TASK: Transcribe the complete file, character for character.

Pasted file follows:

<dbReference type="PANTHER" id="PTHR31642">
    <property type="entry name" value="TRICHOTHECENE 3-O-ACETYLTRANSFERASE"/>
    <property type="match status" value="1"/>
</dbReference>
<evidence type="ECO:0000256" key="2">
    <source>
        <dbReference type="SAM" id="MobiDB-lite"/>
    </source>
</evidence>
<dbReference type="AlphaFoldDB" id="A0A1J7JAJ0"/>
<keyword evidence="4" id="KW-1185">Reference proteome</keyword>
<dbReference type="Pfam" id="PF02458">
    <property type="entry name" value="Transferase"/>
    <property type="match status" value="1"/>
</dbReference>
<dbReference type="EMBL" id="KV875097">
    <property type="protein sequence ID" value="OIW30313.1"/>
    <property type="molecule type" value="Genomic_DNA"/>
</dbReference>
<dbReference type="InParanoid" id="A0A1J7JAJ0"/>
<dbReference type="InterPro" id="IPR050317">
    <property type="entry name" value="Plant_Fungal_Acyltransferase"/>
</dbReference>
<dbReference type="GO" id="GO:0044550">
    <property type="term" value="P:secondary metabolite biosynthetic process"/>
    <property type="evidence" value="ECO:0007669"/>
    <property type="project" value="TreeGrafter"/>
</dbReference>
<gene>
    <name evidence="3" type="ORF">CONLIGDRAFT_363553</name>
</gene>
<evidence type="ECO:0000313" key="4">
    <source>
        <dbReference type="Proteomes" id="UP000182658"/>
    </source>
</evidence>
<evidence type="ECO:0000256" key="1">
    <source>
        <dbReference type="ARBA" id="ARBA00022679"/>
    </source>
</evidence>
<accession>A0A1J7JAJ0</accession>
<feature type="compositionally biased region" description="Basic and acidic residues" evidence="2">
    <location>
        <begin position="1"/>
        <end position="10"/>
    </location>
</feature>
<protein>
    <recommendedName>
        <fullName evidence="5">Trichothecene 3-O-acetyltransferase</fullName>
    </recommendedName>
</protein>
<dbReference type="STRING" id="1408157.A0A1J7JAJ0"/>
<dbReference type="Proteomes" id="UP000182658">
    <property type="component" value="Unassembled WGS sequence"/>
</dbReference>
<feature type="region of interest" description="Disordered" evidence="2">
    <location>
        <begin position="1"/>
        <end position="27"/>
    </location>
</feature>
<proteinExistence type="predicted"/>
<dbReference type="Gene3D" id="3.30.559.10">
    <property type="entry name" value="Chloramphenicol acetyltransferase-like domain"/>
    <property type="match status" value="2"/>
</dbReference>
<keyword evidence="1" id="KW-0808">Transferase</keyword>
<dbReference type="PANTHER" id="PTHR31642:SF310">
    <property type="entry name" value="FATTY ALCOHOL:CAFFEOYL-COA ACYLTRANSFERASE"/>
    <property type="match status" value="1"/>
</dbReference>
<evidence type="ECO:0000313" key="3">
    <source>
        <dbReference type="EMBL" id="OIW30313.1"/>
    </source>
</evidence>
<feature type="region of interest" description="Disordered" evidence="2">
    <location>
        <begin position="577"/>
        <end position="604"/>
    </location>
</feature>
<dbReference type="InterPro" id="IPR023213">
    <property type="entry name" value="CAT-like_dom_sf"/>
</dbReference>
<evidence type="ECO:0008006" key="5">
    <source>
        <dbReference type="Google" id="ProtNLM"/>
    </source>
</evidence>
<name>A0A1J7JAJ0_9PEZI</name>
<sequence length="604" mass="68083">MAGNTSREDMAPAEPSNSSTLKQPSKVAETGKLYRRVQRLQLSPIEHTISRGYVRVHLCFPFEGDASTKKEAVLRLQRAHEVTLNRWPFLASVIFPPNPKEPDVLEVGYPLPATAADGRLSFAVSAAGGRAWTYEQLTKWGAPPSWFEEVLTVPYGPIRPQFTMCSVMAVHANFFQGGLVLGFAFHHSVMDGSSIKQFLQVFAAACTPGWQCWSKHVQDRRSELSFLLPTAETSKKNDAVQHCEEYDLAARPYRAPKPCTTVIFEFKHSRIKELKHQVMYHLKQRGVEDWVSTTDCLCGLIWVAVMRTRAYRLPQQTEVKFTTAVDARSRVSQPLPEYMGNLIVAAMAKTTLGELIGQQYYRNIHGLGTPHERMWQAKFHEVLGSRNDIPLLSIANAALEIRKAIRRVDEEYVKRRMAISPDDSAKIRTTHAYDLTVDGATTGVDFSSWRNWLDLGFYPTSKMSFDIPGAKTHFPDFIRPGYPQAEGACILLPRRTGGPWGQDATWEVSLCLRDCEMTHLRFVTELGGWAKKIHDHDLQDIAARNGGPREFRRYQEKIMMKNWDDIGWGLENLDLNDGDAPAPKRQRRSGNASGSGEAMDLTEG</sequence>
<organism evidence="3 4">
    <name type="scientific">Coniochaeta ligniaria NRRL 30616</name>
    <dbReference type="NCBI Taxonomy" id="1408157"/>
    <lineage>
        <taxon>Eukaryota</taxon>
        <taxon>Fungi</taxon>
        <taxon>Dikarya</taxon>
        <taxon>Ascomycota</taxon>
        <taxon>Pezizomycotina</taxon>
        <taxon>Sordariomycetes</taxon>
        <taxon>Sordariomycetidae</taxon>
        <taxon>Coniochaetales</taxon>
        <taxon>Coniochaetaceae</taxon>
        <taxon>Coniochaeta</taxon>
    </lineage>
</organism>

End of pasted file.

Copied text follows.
<dbReference type="PANTHER" id="PTHR31642">
    <property type="entry name" value="TRICHOTHECENE 3-O-ACETYLTRANSFERASE"/>
    <property type="match status" value="1"/>
</dbReference>
<evidence type="ECO:0000256" key="2">
    <source>
        <dbReference type="SAM" id="MobiDB-lite"/>
    </source>
</evidence>
<dbReference type="AlphaFoldDB" id="A0A1J7JAJ0"/>
<keyword evidence="4" id="KW-1185">Reference proteome</keyword>
<dbReference type="Pfam" id="PF02458">
    <property type="entry name" value="Transferase"/>
    <property type="match status" value="1"/>
</dbReference>
<dbReference type="EMBL" id="KV875097">
    <property type="protein sequence ID" value="OIW30313.1"/>
    <property type="molecule type" value="Genomic_DNA"/>
</dbReference>
<dbReference type="InParanoid" id="A0A1J7JAJ0"/>
<dbReference type="InterPro" id="IPR050317">
    <property type="entry name" value="Plant_Fungal_Acyltransferase"/>
</dbReference>
<dbReference type="GO" id="GO:0044550">
    <property type="term" value="P:secondary metabolite biosynthetic process"/>
    <property type="evidence" value="ECO:0007669"/>
    <property type="project" value="TreeGrafter"/>
</dbReference>
<gene>
    <name evidence="3" type="ORF">CONLIGDRAFT_363553</name>
</gene>
<evidence type="ECO:0000313" key="4">
    <source>
        <dbReference type="Proteomes" id="UP000182658"/>
    </source>
</evidence>
<evidence type="ECO:0000256" key="1">
    <source>
        <dbReference type="ARBA" id="ARBA00022679"/>
    </source>
</evidence>
<accession>A0A1J7JAJ0</accession>
<feature type="compositionally biased region" description="Basic and acidic residues" evidence="2">
    <location>
        <begin position="1"/>
        <end position="10"/>
    </location>
</feature>
<protein>
    <recommendedName>
        <fullName evidence="5">Trichothecene 3-O-acetyltransferase</fullName>
    </recommendedName>
</protein>
<dbReference type="STRING" id="1408157.A0A1J7JAJ0"/>
<dbReference type="Proteomes" id="UP000182658">
    <property type="component" value="Unassembled WGS sequence"/>
</dbReference>
<feature type="region of interest" description="Disordered" evidence="2">
    <location>
        <begin position="1"/>
        <end position="27"/>
    </location>
</feature>
<proteinExistence type="predicted"/>
<dbReference type="Gene3D" id="3.30.559.10">
    <property type="entry name" value="Chloramphenicol acetyltransferase-like domain"/>
    <property type="match status" value="2"/>
</dbReference>
<keyword evidence="1" id="KW-0808">Transferase</keyword>
<dbReference type="PANTHER" id="PTHR31642:SF310">
    <property type="entry name" value="FATTY ALCOHOL:CAFFEOYL-COA ACYLTRANSFERASE"/>
    <property type="match status" value="1"/>
</dbReference>
<evidence type="ECO:0000313" key="3">
    <source>
        <dbReference type="EMBL" id="OIW30313.1"/>
    </source>
</evidence>
<feature type="region of interest" description="Disordered" evidence="2">
    <location>
        <begin position="577"/>
        <end position="604"/>
    </location>
</feature>
<dbReference type="InterPro" id="IPR023213">
    <property type="entry name" value="CAT-like_dom_sf"/>
</dbReference>
<evidence type="ECO:0008006" key="5">
    <source>
        <dbReference type="Google" id="ProtNLM"/>
    </source>
</evidence>
<name>A0A1J7JAJ0_9PEZI</name>
<sequence length="604" mass="68083">MAGNTSREDMAPAEPSNSSTLKQPSKVAETGKLYRRVQRLQLSPIEHTISRGYVRVHLCFPFEGDASTKKEAVLRLQRAHEVTLNRWPFLASVIFPPNPKEPDVLEVGYPLPATAADGRLSFAVSAAGGRAWTYEQLTKWGAPPSWFEEVLTVPYGPIRPQFTMCSVMAVHANFFQGGLVLGFAFHHSVMDGSSIKQFLQVFAAACTPGWQCWSKHVQDRRSELSFLLPTAETSKKNDAVQHCEEYDLAARPYRAPKPCTTVIFEFKHSRIKELKHQVMYHLKQRGVEDWVSTTDCLCGLIWVAVMRTRAYRLPQQTEVKFTTAVDARSRVSQPLPEYMGNLIVAAMAKTTLGELIGQQYYRNIHGLGTPHERMWQAKFHEVLGSRNDIPLLSIANAALEIRKAIRRVDEEYVKRRMAISPDDSAKIRTTHAYDLTVDGATTGVDFSSWRNWLDLGFYPTSKMSFDIPGAKTHFPDFIRPGYPQAEGACILLPRRTGGPWGQDATWEVSLCLRDCEMTHLRFVTELGGWAKKIHDHDLQDIAARNGGPREFRRYQEKIMMKNWDDIGWGLENLDLNDGDAPAPKRQRRSGNASGSGEAMDLTEG</sequence>
<organism evidence="3 4">
    <name type="scientific">Coniochaeta ligniaria NRRL 30616</name>
    <dbReference type="NCBI Taxonomy" id="1408157"/>
    <lineage>
        <taxon>Eukaryota</taxon>
        <taxon>Fungi</taxon>
        <taxon>Dikarya</taxon>
        <taxon>Ascomycota</taxon>
        <taxon>Pezizomycotina</taxon>
        <taxon>Sordariomycetes</taxon>
        <taxon>Sordariomycetidae</taxon>
        <taxon>Coniochaetales</taxon>
        <taxon>Coniochaetaceae</taxon>
        <taxon>Coniochaeta</taxon>
    </lineage>
</organism>